LOS ANGELES — Flipping through a photo album, Cheryl Bernstein stumbled across an unexpected photo of her grandmother Hedy Shenk holding Cheryl’s then-infant son Doug — and is completely taken aback.
“She’s smiling,” Cheryl exclaimed. “Oh, my gosh!”
What she’s looking at is a photo of the woman who helped raise her, the woman she calls her “person,” but who was somewhat distant, who all that time had a secret.
Hedy, who had left Czechoslovakia with her husband and daughter before the Nazis occupied the country, had spent her life trying to reclaim the art that had once hung in her family’s opulent home. Her mother Lisbeth had died before the war and her father Johann Bloch died shortly after the Nazis seized his home and looted the extensive art collection. It’s estimated that over the course of WWII, Nazis stole roughly 600,000 artworks from Jewish families and institutions.
Hedy and her family came to Los Angeles as refugees and it wasn’t until after her death in 1997 that her daughter Liz and her granddaughter Cheryl discovered what she’d been doing.
“I didn’t know that my grandmother worked on this for what 50, 60 years,” Cheryl said. “My grandmother didn’t talk about this.”
Nothing was recovered during Hedy’s lifetime, but following her death, Cheryl and her mother resumed the quest. At first, Cheryl says, she did it out of a sense of granddaughter duty, but the more she researched, the more she realized the extent of what Hedy — and her family — had been through.
“It actually sunk in that my mother was a Holocaust survivor and my grandmother were Holocaust survivors,” she recalled. “With every form I filed, with every piece of information I found out, it became more personal. It became a bigger, important piece in my life.”
It took another two decades, but in 2020 the painting appeared on the art market, and after a lengthy restitution process of working with the New York State Department of Financial Services Holocaust Claims Processing Office, Johann Carl Loth’s 17th century painting “Isaac Blessing Jacob” was finally returned to the family. The painting is now on long-term loan to the Skirball Cultural Center and the centerpiece of an exhibit called “Reclaimed: A Family Painting.”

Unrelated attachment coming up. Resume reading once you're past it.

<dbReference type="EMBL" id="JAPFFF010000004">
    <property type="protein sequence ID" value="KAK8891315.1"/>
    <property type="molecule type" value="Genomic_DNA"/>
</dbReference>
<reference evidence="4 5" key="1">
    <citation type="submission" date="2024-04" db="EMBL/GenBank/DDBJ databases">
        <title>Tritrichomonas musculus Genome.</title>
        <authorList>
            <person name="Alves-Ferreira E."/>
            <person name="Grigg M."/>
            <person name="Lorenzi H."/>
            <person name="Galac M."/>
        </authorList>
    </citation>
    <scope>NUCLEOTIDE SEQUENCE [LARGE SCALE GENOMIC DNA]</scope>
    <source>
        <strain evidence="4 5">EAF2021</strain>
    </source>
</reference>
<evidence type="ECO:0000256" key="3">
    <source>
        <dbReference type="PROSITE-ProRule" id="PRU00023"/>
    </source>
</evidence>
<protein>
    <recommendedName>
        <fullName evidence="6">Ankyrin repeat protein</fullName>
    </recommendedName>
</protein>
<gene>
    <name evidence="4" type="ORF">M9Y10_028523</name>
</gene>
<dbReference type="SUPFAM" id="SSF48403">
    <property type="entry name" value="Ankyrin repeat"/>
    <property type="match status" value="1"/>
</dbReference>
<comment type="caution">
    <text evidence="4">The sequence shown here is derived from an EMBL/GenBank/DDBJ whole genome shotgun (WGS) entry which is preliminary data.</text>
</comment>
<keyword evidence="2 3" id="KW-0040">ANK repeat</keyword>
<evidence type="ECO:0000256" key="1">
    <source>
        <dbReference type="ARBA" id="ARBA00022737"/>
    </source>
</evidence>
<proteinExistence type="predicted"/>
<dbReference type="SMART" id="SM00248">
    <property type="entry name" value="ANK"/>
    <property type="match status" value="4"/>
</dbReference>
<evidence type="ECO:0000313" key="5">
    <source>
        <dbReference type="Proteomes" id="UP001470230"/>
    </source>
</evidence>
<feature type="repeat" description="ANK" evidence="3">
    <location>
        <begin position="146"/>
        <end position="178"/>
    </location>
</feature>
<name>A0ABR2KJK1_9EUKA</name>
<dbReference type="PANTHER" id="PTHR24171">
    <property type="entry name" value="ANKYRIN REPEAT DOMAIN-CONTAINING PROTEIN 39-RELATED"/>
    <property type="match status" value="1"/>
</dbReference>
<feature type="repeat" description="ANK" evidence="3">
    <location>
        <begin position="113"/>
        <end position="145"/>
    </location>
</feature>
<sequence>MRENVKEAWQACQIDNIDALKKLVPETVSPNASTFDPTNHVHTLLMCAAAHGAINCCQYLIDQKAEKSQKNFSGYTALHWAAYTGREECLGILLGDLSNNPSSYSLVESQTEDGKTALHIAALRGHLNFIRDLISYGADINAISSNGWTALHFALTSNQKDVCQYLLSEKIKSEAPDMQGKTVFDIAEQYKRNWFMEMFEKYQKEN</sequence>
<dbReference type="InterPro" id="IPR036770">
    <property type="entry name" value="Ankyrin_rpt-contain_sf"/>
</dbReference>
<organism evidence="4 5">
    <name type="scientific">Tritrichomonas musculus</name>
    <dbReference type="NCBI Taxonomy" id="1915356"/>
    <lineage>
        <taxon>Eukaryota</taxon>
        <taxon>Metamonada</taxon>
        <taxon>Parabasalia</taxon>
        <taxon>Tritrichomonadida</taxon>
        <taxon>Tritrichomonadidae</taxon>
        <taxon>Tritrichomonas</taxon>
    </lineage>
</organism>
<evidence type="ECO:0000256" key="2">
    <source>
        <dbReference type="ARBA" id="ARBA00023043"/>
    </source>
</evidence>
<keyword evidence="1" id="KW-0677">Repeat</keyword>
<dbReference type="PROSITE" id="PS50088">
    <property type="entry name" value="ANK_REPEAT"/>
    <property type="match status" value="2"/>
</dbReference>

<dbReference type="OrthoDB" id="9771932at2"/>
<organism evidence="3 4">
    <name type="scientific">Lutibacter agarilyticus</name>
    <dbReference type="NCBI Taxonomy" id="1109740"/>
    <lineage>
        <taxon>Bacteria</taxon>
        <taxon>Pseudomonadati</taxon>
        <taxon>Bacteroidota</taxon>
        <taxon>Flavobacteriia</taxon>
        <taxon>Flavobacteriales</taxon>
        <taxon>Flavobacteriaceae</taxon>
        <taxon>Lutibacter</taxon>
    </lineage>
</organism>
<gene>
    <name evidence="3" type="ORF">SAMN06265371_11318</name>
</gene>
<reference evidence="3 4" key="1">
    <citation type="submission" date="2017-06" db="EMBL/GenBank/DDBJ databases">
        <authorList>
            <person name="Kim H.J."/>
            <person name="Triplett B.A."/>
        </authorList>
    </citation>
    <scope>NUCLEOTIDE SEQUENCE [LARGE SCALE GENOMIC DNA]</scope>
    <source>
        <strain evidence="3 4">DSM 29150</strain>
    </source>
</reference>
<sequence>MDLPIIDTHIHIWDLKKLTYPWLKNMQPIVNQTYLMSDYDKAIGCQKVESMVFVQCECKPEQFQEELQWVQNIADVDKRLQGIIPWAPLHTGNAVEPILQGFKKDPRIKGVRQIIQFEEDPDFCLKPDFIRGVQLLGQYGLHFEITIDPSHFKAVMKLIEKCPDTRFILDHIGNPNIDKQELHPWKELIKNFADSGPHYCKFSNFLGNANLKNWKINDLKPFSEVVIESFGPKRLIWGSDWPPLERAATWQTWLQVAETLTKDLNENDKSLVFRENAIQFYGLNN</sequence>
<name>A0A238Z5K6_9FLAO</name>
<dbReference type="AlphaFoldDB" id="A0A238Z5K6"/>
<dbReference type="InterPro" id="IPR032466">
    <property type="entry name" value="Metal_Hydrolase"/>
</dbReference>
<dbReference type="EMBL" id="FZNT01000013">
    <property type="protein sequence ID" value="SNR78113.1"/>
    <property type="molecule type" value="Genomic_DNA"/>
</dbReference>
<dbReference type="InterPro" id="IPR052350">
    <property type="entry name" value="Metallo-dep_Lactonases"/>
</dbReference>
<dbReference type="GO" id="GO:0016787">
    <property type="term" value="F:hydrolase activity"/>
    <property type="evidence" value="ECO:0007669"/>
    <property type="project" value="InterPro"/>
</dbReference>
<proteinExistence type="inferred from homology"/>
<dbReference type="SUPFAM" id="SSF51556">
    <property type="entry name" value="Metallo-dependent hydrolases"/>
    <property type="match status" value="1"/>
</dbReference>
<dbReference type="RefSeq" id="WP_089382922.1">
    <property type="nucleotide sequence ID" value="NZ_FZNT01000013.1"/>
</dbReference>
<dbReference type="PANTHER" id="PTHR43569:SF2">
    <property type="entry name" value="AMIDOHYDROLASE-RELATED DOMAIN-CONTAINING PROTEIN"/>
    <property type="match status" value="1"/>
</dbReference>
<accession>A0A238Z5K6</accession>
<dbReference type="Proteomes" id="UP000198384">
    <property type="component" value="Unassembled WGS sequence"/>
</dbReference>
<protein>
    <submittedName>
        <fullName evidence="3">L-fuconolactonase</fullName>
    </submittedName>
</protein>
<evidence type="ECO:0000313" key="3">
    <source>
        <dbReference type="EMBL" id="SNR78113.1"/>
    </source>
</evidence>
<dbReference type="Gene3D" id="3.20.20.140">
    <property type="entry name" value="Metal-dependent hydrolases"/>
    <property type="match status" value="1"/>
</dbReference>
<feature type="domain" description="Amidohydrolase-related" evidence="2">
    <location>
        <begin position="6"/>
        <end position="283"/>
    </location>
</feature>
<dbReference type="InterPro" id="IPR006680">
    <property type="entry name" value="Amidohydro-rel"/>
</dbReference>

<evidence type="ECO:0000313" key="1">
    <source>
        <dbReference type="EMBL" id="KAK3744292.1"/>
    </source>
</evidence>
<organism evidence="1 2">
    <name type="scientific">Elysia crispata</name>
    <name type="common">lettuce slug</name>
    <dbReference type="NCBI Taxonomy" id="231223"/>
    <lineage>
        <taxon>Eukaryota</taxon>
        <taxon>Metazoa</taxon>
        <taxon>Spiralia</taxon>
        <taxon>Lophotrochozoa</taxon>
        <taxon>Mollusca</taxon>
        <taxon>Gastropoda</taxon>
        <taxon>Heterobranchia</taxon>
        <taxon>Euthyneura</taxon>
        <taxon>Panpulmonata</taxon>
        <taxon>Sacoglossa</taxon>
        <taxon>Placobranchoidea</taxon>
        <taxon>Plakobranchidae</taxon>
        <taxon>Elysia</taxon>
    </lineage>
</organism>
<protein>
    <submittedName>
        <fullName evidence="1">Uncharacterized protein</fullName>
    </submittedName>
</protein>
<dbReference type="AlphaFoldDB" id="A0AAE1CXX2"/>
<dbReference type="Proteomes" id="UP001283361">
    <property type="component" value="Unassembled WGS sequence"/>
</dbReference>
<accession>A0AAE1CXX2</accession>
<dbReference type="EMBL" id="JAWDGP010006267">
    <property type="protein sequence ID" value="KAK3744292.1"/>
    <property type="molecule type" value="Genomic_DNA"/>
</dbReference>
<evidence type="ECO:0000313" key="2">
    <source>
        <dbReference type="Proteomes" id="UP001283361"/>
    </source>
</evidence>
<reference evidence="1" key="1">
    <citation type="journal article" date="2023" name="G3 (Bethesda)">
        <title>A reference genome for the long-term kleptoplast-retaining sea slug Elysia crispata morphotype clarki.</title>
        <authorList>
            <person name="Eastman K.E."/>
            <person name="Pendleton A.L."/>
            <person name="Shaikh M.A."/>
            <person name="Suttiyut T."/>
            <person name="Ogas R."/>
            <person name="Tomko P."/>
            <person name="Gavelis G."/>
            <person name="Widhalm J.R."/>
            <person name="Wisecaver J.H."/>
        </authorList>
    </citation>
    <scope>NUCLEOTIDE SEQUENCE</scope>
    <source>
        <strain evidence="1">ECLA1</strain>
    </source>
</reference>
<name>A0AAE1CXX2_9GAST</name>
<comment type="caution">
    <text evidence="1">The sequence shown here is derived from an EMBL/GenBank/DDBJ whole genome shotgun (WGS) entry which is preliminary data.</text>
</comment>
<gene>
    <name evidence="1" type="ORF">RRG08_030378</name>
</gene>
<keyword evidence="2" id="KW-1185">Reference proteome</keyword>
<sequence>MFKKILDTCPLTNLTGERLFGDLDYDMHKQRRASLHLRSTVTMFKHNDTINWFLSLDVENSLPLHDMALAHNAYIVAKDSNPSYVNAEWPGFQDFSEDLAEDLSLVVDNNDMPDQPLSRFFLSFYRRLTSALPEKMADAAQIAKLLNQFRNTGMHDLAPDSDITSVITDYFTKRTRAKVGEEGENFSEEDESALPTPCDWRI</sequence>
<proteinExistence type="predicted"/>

Alissa Schapiro, associate curator at the Skirball and a Holocaust historian, says it’s important for these lost items to be restored to their original families for a number of reasons.
“It brings a sense of wholeness to many survivors and their families, especially those who lost so many loved ones,” she explained. “You obviously can’t get them back. But you can get back some of the things that they loved and objects that were so meaningful to them in their lives.”
And the painting was certainly meaningful. Schapiro says the Blochs had a vibrant cultural and family life and an extensive art collection, but this piece held a place of honor.
“When the family would get together over meals, this is what they saw,” she said, standing in the exhibit which was designed to evoke the same room.
“Reclaimed” is not just about the painting or the other artifacts that survived. The real story is one of family and the most telling piece might be a home movie taken in 1937, featuring Cheryl’s mother Liz as a curly-haired toddler. Two years before the occupation, it shows a close-knit extended family with children riding tricycles.
“Of the individuals in this video, six of them ended up being murdered by the Nazis during the Holocaust, including two young boys,” Schapiro explained. “So it’s one of the final happy moments of this family together.”
That’s the story Cheryl wants people to understand. Looking back now, she realizes her grandmother likely had PTSD, and that affected her mother, which in turn affected her. War, she says, creates scars for generations, and that’s as relevant today as it was 80 years ago.
“With what’s happening in Gaza, what’s happening in Ukraine, anytime there’s a war, families get torn apart,” Cheryl explained. “You don’t come back whole. You come back different.”
“Isaac Blessing Jacob” isn’t their only success. In February, Cheryl travelled to Prague for the restitution of two smaller paintings that had been stored in the National Gallery there. Were her grandmother alive to see the art, to see she exhibit, Cheryl knows she’d be pleased.
“I think she would have a tremendous amount of satisfaction,” she said. “I think she would be thinking like, ‘We won. We won a little bit back.’”
Cheryl is so grateful for the Skirball for not meticulously cleaning and restoring the 17th-century painting and creating such a thorough exhibit around it. And while plenty of people have asked her what the painting is worth, Cheryl says it was never about that.
“You don’t spend 82 years because you’re getting something back of worth,” she explained. “You’re getting a piece of your history back, like a piece of your soul back.”
And that, of course, is invaluable.